Editor’s note: This article by Liam Boogar originally appeared on Rude Baguette, which covers the Internet and technology sector in France, combining breaking news with in-depth analysis.
A recent report by DigitalMusicNews has shown that Deezer‘s paid subscriber rate is growing faster than that of Spotify.
Deezer has seen a growth of 114% from December 2011 to December 2012, versus Spotify’s 86% growth. This is surprising, given Spotify’s positioning as the #1 paid subscription music service; however, it’s important to remember what has happened in the past year.
From Digital Music News:
A. Paid Downloads: 1.336 billion. Up 5%. (iTunes, Amazon, etc.)
B. Spotify Subscribers: 5.2 million. Up 86%.
C. Spotify Active Users: 20 million. Up 100%.
D. Deezer Subscribers: 3 million. Up 114%
E. Sirius XM Radio Subscribers: 23.4 million. Up 6.9%.
F. Pandora Listening Hours (per qtr): 3.56 billion. Up 67.9%.
In December of 2011, Deezer announced it was launching internationally at LeWeb – this was around the time people learned it would be launching virtually everywhere but in the US. Following that, Deezer began rolling out in several dozens of countries, in addition to announcing a round of funding of, oh say, €100 Million from Warner Bros Music owner & billionaire Len Blavatnik.
Since then, Spotify has continued to grow, with an equally impressive round of funding; however, their activity in the US has made them the target of scrutiny and attacks by the music industry and media.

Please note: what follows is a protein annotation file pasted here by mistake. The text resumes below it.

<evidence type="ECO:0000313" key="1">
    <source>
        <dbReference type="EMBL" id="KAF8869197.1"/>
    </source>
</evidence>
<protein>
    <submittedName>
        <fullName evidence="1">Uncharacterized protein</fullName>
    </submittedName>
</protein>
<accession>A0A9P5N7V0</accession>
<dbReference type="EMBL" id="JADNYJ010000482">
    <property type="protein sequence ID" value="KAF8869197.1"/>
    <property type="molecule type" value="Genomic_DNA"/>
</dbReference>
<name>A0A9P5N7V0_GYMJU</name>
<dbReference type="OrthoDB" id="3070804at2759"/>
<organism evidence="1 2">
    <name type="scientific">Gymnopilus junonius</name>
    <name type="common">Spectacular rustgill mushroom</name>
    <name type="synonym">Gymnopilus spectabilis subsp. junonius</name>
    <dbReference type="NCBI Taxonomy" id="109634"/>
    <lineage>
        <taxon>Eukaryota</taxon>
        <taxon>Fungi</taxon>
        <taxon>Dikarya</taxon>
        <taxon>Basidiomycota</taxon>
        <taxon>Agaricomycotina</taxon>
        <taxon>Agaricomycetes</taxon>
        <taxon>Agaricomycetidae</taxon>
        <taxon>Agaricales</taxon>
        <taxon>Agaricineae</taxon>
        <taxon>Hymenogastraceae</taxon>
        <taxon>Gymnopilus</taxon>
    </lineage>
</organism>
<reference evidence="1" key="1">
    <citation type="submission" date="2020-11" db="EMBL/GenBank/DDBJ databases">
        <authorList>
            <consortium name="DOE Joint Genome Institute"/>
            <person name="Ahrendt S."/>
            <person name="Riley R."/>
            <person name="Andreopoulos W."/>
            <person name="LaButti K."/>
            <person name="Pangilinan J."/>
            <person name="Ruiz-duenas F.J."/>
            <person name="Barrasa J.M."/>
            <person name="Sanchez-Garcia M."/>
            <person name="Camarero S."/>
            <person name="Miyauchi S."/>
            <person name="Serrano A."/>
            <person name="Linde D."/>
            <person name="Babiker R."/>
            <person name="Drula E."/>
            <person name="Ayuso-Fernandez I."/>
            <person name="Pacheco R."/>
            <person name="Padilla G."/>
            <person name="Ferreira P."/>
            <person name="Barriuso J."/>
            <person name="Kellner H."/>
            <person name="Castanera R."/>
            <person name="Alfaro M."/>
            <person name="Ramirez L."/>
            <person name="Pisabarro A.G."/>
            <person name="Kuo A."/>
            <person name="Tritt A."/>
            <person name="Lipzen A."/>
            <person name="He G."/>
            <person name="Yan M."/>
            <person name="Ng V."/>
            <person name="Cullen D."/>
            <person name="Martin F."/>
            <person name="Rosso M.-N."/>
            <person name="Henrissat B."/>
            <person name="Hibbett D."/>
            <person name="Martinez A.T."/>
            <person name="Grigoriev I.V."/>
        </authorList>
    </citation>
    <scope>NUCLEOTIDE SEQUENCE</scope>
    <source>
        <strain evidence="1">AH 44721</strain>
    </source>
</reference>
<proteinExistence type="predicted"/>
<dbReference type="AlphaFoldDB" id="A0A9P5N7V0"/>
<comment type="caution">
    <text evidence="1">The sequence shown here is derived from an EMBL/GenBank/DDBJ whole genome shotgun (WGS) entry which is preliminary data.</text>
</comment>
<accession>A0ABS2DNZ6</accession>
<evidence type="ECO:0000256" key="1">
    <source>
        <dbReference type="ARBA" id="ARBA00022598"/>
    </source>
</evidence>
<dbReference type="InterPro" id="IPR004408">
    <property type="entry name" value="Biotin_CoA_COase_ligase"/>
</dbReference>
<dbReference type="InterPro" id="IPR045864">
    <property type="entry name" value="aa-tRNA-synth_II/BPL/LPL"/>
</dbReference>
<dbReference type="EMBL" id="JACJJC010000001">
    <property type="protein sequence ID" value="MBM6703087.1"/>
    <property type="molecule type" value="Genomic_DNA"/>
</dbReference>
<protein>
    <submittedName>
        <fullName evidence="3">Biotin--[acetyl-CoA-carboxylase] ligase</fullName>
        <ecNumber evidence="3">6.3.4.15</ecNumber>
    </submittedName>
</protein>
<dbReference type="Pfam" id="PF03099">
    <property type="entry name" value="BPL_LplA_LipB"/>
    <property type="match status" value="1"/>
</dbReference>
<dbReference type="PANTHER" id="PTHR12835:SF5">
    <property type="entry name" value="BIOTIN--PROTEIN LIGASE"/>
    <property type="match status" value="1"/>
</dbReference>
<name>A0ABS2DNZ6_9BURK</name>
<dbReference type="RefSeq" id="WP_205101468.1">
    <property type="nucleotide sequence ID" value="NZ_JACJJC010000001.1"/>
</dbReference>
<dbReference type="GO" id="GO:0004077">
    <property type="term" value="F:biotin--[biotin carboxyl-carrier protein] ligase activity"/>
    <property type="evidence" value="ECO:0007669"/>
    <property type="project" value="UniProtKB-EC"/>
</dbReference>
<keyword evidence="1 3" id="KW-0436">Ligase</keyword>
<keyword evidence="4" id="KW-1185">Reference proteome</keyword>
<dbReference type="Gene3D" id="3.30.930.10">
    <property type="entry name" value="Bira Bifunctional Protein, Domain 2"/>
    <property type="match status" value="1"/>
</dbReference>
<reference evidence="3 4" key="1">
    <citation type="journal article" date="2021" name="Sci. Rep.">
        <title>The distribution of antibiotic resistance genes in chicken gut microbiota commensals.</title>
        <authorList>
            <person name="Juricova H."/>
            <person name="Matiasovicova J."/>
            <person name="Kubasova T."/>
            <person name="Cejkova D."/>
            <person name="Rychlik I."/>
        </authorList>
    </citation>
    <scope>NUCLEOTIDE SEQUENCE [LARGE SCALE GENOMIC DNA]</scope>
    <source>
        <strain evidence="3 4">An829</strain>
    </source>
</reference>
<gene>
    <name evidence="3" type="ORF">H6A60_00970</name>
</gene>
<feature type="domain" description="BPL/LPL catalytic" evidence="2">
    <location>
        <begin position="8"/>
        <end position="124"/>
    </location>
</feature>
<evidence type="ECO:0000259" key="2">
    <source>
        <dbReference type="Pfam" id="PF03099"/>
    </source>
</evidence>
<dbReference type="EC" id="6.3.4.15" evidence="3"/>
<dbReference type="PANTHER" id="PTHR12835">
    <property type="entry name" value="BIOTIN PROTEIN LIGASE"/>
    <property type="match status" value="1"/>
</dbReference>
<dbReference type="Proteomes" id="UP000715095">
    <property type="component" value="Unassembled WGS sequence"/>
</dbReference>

Reports coming out detailing how the contracts that Spotify had signed made it nearly impossible for them to be revenue positive in the long-run, reports that artists make less than $.01 per track listening on Spotify, making it the least valuable way for an artist to monetize its music, didn’t help its image either.
They had a few wins, such as Metallica, the band which notoriously fought against Napster in the early 2000s, announcing their entire discography would be available for download; however, Spotify has become the image of online music services, and thus, had to commit a lot of resources to defending that image.
Meanwhile, Deezer, which operates under similar contracts with labels and has similar ties to the music industry, has left the US out of the equation, attacking all other markets first – and it’s paying off. With paid subscribers at around 3 Million, Deezer lags behind Spotify by about 2 Million subscribers, an amount that could easily be gained in the next year or two, depending on where they go looking for subscribers.
Spotify recently quietly shut down a paid downloading service in Europe – potentially indicating that they are losing traction on their original European audience; after all, they are originally Swedish. Deezer has maintained solid ground in France, and is slowly taking market share in European countries and elsewhere.
I personally believe that this war will come down to one thing: developers. Both companies launched App Stores in 2012, and the race is now on to see which service can attract developers to create apps to add value to the experience, and turn their platform for music into an ecosystem which relies on the music data they have access to.
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